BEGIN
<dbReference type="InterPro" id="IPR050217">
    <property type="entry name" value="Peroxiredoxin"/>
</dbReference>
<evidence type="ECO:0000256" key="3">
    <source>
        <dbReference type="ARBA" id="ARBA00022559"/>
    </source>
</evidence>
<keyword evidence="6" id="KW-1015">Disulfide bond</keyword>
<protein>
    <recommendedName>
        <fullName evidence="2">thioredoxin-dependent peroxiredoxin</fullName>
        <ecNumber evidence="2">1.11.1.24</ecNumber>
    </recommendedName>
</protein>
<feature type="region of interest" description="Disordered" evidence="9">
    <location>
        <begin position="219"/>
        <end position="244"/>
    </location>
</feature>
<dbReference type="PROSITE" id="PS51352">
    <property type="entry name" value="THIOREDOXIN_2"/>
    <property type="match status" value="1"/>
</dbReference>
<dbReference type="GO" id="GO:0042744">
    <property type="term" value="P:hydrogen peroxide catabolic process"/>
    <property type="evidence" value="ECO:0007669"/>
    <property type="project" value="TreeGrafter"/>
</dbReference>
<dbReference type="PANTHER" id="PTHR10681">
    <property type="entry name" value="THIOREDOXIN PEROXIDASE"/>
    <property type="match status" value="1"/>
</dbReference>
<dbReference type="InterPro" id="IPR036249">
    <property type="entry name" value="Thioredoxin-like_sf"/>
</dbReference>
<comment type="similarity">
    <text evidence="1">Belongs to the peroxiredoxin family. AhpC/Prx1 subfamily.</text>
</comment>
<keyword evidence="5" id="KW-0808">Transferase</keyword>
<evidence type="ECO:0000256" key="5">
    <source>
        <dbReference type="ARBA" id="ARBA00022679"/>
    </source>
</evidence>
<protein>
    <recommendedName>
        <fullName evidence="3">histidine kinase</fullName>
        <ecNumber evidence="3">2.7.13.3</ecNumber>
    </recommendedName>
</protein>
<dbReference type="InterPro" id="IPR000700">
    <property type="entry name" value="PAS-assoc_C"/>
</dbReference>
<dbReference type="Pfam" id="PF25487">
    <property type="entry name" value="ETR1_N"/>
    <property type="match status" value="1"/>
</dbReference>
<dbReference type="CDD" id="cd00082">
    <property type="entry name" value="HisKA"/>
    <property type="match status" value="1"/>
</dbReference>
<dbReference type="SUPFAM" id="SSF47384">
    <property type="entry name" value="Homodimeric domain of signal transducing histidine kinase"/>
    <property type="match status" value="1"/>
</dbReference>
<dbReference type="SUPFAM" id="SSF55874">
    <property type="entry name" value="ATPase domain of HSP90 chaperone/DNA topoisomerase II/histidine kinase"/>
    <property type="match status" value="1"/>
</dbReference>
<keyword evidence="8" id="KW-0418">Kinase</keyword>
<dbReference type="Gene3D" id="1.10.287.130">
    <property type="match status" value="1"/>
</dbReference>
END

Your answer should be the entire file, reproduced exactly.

<dbReference type="InterPro" id="IPR050217">
    <property type="entry name" value="Peroxiredoxin"/>
</dbReference>
<evidence type="ECO:0000256" key="3">
    <source>
        <dbReference type="ARBA" id="ARBA00022559"/>
    </source>
</evidence>
<keyword evidence="6" id="KW-1015">Disulfide bond</keyword>
<protein>
    <recommendedName>
        <fullName evidence="2">thioredoxin-dependent peroxiredoxin</fullName>
        <ecNumber evidence="2">1.11.1.24</ecNumber>
    </recommendedName>
</protein>
<feature type="region of interest" description="Disordered" evidence="9">
    <location>
        <begin position="219"/>
        <end position="244"/>
    </location>
</feature>
<dbReference type="PROSITE" id="PS51352">
    <property type="entry name" value="THIOREDOXIN_2"/>
    <property type="match status" value="1"/>
</dbReference>
<dbReference type="GO" id="GO:0042744">
    <property type="term" value="P:hydrogen peroxide catabolic process"/>
    <property type="evidence" value="ECO:0007669"/>
    <property type="project" value="TreeGrafter"/>
</dbReference>
<dbReference type="PANTHER" id="PTHR10681">
    <property type="entry name" value="THIOREDOXIN PEROXIDASE"/>
    <property type="match status" value="1"/>
</dbReference>
<dbReference type="InterPro" id="IPR036249">
    <property type="entry name" value="Thioredoxin-like_sf"/>
</dbReference>
<comment type="similarity">
    <text evidence="1">Belongs to the peroxiredoxin family. AhpC/Prx1 subfamily.</text>
</comment>
<keyword evidence="5" id="KW-0808">Transferase</keyword>
<evidence type="ECO:0000256" key="5">
    <source>
        <dbReference type="ARBA" id="ARBA00022679"/>
    </source>
</evidence>
<protein>
    <recommendedName>
        <fullName evidence="3">histidine kinase</fullName>
        <ecNumber evidence="3">2.7.13.3</ecNumber>
    </recommendedName>
</protein>
<dbReference type="InterPro" id="IPR000700">
    <property type="entry name" value="PAS-assoc_C"/>
</dbReference>
<dbReference type="Pfam" id="PF25487">
    <property type="entry name" value="ETR1_N"/>
    <property type="match status" value="1"/>
</dbReference>
<dbReference type="CDD" id="cd00082">
    <property type="entry name" value="HisKA"/>
    <property type="match status" value="1"/>
</dbReference>
<dbReference type="SUPFAM" id="SSF47384">
    <property type="entry name" value="Homodimeric domain of signal transducing histidine kinase"/>
    <property type="match status" value="1"/>
</dbReference>
<dbReference type="SUPFAM" id="SSF55874">
    <property type="entry name" value="ATPase domain of HSP90 chaperone/DNA topoisomerase II/histidine kinase"/>
    <property type="match status" value="1"/>
</dbReference>
<keyword evidence="8" id="KW-0418">Kinase</keyword>
<dbReference type="Gene3D" id="1.10.287.130">
    <property type="match status" value="1"/>
</dbReference>